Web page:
On April 11, British Columbia announced with excitement they had been awarded a grant to develop a #MétisinBC Exhibition. This will be one of the first exhibitions developed as part of the Amelia Douglas Institute for Métis Culture and Language.
“We’re very excited to hear that there is some momentum and opportunity in creating education and awareness around who the Métis people are and our history in British Columbia,” says Columbia Valley Métis President Monica Fisher. “We honour that we are visitors to this land but believe it is important to share with the general public as well as our Métis individuals what our history is, and who the Métis people are.”
The grant will support the research, engagement, development, and launch of a Métis in B.C. cultural exhibition that will be accessible to all members of the public at the Métis Nation British Columbia (MNBC) head office in Surrey. It will also be offered throughout the year at various regions and community centers across B.C. Columbia Valley Métis President Monica Fisher shares that there are a lot of misconceptions of who the Métis people are.
“Although all Métis are of mixed ancestry, not all individuals who are of mixed ancestry are Métis which can be confusing. Therefore, education and awareness are so necessary and important,” expresses Fisher. “Belonging and identity are so important in the human experience. In this time of truth and reconciliation we all must learn our individual histories and heritage, while celebrating each other’s with honour and respect.”
Colonization was once successful in keeping the Indigenous in the shadows, shares Columbia Valley Métis President Fisher. “I meet many people who were raised in denial, but with proper education people become proud, and with pride comes belonging and identity,” she adds. “I’m thankful I was always raised with understanding who we are as a people. I’ve always been proud to be Métis.” The Métis in B.C. exhibition will unveil the untold but not forgotten stories of the Métis communities that continue to mould and shape the history of British Columbia. The project will educate the public about the Métis in BC and their history. Another aim is to create and provide a place and platform for Métis community members to celebrate and share their heritage through a travelling exhibition.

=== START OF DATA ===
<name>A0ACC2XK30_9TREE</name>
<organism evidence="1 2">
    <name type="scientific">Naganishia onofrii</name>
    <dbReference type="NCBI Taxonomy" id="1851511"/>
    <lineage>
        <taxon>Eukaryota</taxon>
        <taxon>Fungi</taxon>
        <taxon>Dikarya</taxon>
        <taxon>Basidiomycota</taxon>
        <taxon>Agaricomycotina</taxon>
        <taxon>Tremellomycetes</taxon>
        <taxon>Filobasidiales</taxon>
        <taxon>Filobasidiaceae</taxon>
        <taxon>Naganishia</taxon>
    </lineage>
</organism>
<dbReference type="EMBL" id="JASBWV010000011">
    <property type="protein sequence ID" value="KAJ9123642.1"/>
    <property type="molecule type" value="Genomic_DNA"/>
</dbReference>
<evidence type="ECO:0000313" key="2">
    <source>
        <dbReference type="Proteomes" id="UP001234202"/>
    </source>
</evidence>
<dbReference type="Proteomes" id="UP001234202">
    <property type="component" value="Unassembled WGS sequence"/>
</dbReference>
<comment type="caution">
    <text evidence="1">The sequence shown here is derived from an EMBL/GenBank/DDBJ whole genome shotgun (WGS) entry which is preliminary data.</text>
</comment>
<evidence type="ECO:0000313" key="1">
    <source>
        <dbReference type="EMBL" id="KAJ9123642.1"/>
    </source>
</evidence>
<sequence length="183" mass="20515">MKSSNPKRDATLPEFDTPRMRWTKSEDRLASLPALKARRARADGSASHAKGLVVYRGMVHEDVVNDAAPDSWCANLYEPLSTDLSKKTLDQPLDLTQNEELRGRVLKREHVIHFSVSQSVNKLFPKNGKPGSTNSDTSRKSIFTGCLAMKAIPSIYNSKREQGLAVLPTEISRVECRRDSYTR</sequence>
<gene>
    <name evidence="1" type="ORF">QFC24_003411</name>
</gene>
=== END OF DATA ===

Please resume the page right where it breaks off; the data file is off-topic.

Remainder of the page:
MNBC will work with historians, Elders, Knowledge Carriers, artists, and Métis Chartered Communities to develop the exhibition, which will feature stories through both a contemporary and historical lens of Métis people and their communities across B.C. It will continue to build on MNBC’s #MétisinBC campaign which launched last November at the Virtual Métis Culture and Language Festival. “My hope is that through this exhibition that the public have a greater understanding of who we are as Métis,” says Fisher. “More importantly that Métis individuals see themselves represented in the history of British Columbia and find pride in that.”
An exhibition like this builds bridges between cultures allowing Métis people to share theirs proudly and others to experience and learn about it. If you are interested in contributing to the Métis in B.C. Exhibition or would like to know more about it, please contact the Ministry of Culture, Heritage and Language at firstname.lastname@example.org
Chadd Cawson, Local Journalism Initiative Reporter, The Columbia Valley Pioneer